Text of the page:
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How chips stack up

Chip vendors are going to have to do the impossible: offer more powerful, less expensive chips--but improve their balance sheets at the same time.

Chipmakers moving forward are going to have to do the impossible: offer ever-more-powerful, ever-less-expensive processors--but improve their balance sheets at the same time.

Advanced RISC Machines (ARM) and MIPS, two "fabless" chip companies, are two of the processor firms that come up most often in discussions about convergence. Fabless means these companies have no in-house production facilities, but rather farm out manufacturing.

While their respective chips get high marks, their low-cost fabless business model finds admirers as well.

Both companies make money by licensing their chip designs to third parties. Though there is a downside to fabless models in some cases--lack of control over how the chips are actually made in the production process--costs remain low because the third parties absorb the costs related to the actual manufacturing process.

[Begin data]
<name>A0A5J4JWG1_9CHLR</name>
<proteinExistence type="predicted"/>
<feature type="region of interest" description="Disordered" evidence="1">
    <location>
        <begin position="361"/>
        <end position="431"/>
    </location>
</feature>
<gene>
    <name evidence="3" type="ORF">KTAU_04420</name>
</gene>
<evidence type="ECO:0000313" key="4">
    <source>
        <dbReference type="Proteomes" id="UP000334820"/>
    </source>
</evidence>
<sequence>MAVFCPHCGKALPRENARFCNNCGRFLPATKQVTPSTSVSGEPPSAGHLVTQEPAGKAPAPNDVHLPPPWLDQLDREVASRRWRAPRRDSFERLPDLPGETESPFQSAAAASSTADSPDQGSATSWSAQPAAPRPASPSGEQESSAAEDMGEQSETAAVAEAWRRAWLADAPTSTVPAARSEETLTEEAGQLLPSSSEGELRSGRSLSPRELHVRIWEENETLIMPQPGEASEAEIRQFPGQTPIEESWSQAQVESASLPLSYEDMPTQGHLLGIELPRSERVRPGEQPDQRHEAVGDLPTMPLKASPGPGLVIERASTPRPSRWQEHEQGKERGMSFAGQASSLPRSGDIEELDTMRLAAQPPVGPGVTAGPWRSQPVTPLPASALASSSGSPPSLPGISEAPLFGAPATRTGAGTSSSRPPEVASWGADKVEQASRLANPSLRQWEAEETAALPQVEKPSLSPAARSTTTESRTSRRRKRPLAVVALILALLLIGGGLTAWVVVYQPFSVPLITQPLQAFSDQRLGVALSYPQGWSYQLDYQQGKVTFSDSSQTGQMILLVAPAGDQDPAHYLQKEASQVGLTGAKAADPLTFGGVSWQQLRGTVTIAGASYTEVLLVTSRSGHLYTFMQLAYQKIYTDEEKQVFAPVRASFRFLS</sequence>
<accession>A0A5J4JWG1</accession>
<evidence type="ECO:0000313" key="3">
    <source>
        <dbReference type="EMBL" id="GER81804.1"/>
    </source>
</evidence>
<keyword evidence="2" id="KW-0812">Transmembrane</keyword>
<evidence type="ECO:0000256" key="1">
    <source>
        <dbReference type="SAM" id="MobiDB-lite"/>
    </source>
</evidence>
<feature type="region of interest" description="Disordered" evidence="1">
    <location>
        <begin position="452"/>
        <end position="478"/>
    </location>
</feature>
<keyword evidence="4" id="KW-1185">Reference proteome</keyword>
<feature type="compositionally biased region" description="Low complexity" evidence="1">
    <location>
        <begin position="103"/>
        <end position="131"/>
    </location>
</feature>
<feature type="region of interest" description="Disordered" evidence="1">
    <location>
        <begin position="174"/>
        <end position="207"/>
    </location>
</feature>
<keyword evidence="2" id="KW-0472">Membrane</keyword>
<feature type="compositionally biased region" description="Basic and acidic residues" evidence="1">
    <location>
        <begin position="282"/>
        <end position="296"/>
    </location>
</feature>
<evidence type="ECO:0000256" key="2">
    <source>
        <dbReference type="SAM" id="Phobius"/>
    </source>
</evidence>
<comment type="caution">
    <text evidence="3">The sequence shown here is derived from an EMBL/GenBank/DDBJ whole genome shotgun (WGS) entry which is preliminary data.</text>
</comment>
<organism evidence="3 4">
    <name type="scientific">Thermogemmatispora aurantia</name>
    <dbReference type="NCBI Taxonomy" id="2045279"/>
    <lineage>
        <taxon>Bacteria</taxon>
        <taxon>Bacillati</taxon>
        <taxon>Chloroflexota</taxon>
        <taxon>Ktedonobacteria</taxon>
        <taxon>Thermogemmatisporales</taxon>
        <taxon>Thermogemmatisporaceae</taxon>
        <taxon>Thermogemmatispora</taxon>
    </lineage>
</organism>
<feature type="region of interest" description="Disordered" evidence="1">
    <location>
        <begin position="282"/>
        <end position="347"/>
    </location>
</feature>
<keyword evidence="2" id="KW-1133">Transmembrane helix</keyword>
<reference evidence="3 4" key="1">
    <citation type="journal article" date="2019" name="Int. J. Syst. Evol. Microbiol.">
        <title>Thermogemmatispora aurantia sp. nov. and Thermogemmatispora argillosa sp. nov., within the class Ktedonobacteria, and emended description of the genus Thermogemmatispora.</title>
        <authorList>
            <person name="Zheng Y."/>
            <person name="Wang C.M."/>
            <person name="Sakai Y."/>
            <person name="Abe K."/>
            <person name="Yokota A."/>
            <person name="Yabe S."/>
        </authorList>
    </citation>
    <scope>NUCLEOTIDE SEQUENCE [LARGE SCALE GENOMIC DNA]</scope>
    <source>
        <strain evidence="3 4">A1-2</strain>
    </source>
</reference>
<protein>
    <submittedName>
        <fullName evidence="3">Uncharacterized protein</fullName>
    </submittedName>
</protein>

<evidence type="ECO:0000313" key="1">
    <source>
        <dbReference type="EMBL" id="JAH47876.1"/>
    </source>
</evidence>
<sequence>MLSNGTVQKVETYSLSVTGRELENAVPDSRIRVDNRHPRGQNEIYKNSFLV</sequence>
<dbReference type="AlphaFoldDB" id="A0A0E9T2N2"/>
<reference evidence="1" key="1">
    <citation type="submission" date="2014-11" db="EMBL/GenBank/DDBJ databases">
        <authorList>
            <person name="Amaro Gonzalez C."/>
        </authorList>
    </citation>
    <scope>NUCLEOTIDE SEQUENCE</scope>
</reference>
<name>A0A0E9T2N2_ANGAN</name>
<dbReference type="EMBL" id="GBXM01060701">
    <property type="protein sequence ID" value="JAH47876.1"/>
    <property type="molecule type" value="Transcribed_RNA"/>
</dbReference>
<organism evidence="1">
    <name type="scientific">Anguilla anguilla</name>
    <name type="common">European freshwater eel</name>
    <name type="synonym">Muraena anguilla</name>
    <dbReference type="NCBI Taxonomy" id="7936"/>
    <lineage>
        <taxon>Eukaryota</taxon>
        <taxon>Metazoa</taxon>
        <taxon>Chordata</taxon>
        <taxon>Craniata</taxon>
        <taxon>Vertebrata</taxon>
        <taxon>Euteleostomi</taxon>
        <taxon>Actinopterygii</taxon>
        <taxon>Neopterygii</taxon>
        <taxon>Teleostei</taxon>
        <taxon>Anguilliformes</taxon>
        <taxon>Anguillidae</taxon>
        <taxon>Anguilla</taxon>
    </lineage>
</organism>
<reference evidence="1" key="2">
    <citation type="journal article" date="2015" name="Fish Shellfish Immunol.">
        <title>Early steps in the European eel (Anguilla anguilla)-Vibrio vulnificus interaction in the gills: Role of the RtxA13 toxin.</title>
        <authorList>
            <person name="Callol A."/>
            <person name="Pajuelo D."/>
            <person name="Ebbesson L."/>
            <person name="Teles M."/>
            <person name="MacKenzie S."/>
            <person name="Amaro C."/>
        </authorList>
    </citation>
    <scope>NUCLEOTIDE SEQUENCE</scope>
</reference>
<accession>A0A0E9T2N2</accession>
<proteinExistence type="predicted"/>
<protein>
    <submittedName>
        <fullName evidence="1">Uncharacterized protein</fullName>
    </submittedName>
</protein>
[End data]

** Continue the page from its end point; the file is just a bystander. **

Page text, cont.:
LSI's device processors, which are found in Sony's PlayStation, come from a MIPS design, and WebTV boxes also use architecture from the company. MIPS was spun out of Silicon Graphics earlier this year.

ARM got a recent boost with Intel's decision to more aggressively market the StrongARM design it acquired from Digital Equipment.

After months of silence and apparent ambivalence, Intel chief executive Craig Barrett said the giant would use the chip for low-end set-top boxes, handhelds, and other consumer devices.

But companies such as Hitachi and MIPS so far are ahead of Intel. Hitachi has racked up a number of customer wins and has picked up some momentum with its software development platform for its popular SH series of chips.

Also, Hitachi--unlike MIPS and ARM--makes its own chips, so it has complete control and can push forward new, high-performance designs aggressively, much like Intel has done in the PC industry. But the common theme for these business strategies is selling high-performance chips inexpensively.